VirtData provides more than just a set of libraries and APIs. The concepts are the starting point and foundation. The software tools are built directly from the concepts. Having a strong understanding of them will enable you to get the most out of virtual dataset.
Procedural generation is a method of generating data by feeding a stream of random or pseudo-random data into an algorithm. Usually, procedural generation aims to produce content which appears original, not generated by an algorithm – believably authentic by some standard.
In VirtData, this takes the form of applying a layer of data mapping functions to a set of inputs called coordinates.
Data Mapping Functions
The primary tool in the VirtData toolbox is the data mapping function. It is simply a function that knows how to take an input and produce a result that is meaningful to the user. VirtData makes it easy to reuse data mapping functions in pre-assembled ways, thus acting as a “recipe” for a virtual dataset.
An input coordinate is simply the logical address of a set of data that a mapping function can render. Input coordinates are often single scalar values. However, for some functions, multiple values may be supported. At the most basic level, input coordinates can be thought of as the independent variables that determine all of the dependent output variables.
A single-valued input coordinate can be used, for example, to describe a point on a time line. A coordinate pair may be used to represent latitude and longitude. A 4-tuple could describe a place and time with X, Y, Z, and T components.
Random Number Generators
Sequences of values produced by random number generators (more properly called Pseudo-RNGs) are not actually random, even though they may pass certain tests for randomness. Useful (P)RNGs produce apparently random data that is completely deterministic. In practice, the combination of these two properties is quite valuable for testing and data synthesis. Apparent randomness and determinism (AKA repeatability in this context) are not mutually exclusive.
There are ways of collecting random data that is effectively and truly random, although such methods are not generally useful for testing at speed. Assume that the term RNG in VirtData always refers to the common Pseudo*-RNG.
While RNGs do provide a repeatable stream upon which to build a virtual data set, this requires that you always iterate the RNG state in the same order. That is, you must iterate every cycle in the same exact order for each time you want to create a rendering of data. Ideally, we want to be able to observe a part of the virtual data set without having to iteratively advance the RNG states to the interesting part.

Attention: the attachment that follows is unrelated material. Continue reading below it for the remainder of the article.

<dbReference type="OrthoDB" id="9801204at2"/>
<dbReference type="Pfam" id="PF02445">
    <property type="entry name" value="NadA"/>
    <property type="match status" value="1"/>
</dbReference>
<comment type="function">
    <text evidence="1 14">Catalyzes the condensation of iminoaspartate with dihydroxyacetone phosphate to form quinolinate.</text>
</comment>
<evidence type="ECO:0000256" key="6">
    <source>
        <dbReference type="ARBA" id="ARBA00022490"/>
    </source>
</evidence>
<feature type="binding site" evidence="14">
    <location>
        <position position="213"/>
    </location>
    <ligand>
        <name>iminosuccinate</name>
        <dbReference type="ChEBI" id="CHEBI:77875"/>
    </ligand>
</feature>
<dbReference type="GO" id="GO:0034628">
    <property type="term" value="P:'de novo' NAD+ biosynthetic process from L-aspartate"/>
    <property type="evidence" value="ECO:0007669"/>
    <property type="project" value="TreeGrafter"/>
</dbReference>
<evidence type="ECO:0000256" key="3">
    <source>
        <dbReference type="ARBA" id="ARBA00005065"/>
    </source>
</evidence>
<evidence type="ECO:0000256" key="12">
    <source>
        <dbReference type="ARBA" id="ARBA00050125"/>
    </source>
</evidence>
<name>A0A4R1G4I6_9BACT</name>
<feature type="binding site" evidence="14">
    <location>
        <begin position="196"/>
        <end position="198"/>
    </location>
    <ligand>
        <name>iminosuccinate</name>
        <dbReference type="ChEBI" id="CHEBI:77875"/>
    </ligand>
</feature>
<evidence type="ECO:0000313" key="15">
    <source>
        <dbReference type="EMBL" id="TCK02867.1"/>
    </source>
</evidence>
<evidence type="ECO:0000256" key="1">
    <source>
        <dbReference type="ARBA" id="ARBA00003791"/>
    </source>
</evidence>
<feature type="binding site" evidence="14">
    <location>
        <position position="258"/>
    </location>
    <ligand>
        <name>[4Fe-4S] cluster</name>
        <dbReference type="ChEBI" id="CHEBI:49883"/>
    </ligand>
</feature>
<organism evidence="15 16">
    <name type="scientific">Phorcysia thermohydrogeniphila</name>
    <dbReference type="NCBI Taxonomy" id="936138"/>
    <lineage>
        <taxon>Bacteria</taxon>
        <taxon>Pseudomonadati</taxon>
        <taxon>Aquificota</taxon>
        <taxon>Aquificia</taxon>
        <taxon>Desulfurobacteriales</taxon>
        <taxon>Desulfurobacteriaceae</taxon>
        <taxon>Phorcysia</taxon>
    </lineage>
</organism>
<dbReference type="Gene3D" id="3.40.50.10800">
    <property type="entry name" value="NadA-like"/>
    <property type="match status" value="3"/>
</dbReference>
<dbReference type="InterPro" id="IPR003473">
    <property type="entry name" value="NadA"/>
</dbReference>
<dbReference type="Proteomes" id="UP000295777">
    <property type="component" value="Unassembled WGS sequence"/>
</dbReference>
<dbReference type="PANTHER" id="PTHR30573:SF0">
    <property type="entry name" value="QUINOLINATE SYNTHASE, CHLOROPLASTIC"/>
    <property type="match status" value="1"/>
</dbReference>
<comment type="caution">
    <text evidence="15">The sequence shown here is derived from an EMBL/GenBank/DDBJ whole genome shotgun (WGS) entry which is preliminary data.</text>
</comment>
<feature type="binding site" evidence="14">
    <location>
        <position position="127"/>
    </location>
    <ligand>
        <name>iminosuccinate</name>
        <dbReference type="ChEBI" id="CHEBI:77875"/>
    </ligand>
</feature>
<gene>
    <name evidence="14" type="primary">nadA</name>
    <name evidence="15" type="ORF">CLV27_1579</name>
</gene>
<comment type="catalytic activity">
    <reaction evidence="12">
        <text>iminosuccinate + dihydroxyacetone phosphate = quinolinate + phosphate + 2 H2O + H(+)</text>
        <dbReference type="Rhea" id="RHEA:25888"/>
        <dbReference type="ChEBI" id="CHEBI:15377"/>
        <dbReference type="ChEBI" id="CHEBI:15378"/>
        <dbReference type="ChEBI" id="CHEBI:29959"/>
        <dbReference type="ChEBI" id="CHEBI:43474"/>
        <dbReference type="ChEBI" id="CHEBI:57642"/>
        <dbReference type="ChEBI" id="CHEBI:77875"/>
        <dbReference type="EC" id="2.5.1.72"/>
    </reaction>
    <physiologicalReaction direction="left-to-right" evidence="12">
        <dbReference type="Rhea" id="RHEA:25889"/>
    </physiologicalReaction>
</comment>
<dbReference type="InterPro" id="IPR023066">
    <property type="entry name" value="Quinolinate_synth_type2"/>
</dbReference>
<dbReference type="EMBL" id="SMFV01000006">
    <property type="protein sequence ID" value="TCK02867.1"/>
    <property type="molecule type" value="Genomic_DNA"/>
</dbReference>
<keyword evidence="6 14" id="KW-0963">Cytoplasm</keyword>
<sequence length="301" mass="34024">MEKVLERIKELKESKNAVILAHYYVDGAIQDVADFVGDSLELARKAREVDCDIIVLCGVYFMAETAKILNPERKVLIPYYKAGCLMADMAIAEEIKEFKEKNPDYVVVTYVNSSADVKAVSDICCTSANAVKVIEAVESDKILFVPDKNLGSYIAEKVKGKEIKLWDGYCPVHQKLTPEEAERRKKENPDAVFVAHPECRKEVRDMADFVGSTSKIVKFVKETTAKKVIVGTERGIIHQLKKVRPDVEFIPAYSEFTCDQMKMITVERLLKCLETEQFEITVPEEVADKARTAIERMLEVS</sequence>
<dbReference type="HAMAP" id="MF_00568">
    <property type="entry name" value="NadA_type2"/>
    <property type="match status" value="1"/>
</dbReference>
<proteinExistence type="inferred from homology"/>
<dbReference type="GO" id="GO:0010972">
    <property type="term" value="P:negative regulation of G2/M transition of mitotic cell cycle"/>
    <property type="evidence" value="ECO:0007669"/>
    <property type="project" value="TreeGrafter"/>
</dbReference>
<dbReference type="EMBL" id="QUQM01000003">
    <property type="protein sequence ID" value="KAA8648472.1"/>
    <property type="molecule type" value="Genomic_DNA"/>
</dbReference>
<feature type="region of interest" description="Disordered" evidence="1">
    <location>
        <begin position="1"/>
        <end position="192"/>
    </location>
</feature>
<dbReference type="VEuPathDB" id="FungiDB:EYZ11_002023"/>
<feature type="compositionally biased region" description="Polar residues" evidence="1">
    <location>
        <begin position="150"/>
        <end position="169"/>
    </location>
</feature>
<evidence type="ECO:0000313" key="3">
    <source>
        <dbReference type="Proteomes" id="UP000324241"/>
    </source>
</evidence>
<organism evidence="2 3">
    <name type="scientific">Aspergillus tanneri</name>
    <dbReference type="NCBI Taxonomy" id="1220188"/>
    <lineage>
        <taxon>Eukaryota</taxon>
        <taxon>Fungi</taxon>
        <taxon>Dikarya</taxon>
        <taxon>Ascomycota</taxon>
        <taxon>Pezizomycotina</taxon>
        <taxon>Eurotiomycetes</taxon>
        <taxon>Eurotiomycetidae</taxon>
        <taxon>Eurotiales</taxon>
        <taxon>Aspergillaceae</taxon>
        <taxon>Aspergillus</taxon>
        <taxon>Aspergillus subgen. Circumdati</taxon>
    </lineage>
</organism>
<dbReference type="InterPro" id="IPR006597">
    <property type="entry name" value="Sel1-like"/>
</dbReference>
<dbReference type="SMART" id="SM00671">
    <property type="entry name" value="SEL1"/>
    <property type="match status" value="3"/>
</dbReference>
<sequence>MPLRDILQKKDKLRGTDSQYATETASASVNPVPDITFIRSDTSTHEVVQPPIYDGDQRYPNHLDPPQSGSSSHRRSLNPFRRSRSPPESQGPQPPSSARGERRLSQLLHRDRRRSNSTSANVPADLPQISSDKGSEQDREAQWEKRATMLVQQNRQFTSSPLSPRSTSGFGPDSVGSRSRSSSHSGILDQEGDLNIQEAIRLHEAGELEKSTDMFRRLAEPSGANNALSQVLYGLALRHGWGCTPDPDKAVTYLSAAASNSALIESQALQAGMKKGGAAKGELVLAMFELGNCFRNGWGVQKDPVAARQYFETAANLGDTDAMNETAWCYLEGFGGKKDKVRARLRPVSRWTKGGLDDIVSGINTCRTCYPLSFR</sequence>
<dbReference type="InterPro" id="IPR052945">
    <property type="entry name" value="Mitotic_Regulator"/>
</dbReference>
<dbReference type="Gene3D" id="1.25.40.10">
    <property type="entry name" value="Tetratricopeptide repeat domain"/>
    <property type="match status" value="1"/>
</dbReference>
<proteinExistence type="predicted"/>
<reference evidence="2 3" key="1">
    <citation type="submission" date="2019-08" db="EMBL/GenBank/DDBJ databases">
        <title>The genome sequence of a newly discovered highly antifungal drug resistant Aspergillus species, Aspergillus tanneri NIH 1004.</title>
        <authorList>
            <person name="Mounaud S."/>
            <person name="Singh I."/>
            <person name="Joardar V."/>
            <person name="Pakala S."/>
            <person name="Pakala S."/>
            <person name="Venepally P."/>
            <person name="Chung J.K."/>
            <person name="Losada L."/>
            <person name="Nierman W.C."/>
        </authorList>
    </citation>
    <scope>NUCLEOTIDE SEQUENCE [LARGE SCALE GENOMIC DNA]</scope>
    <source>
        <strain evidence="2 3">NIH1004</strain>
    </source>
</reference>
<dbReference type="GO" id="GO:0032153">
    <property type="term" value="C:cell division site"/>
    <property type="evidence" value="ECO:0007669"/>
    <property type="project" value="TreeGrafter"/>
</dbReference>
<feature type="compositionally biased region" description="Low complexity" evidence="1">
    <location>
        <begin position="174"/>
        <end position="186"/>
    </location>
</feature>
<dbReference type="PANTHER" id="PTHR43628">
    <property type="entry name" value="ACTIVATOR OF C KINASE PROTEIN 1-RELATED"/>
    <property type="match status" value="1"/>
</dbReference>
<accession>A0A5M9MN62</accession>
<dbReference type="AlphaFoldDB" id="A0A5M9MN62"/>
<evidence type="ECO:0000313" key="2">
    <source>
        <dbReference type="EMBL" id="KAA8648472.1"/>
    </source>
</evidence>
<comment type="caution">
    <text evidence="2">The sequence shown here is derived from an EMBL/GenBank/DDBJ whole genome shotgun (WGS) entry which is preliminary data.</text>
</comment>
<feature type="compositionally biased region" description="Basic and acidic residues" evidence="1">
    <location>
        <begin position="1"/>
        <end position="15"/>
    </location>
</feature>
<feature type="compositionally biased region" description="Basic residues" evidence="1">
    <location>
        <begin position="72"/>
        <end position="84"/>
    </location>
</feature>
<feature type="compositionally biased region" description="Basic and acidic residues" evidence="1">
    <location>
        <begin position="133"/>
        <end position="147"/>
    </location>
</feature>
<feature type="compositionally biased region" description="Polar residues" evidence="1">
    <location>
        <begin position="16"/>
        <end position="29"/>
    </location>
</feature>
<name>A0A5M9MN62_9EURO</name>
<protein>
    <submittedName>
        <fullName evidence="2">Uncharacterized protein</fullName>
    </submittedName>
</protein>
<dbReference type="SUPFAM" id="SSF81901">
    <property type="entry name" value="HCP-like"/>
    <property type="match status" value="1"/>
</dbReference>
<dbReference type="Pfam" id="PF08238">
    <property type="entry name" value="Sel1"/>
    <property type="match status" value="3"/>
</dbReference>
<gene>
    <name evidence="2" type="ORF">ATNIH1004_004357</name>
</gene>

For this, we use hashing instead of RNGs. By using a hash with relatively good apparent randomness and high dispersion, we can achieve much the same as with an RNG with the added benefit of random access to the data stream.
Just as RNGs can appear random when the are not truly, statistical distributions which take them as inputs work in the same way. By feeding a uniform RNG over the unit interval [0,1.0] into a density function, we can simulate random sampling (with replacement) over an imagined population of entities, events, times, etc. This is a common building block of realistic simulations, for video games as well as database tests, and everything in between.
Mapping vs Generation
Virtual dataset emphasizes the idea of “data mapping” over “data generation”, but allows for users to break these rules when necessary. Data mapping implies that pure functions are being used. Data generation implies that deterministic output is not expected. The choice between these is simply a matter of whether you use mutable state in your mapping.
A functions that depends on mutable state in addition to the input value will not yield the same result for a given input. Such functions may produce the same sequence of outputs given the same sequence of inputs, but this is not sufficient for simulating sampling from a population with stable properties.
A mapping function that does not depend on changing state is effectively a pure function. This includes functions that depend on data, as long as that data itself doesn’t change.
Parameters to a function that can initialize it are simply another form of immutable state – so long as these parameters do not change for the life of the function.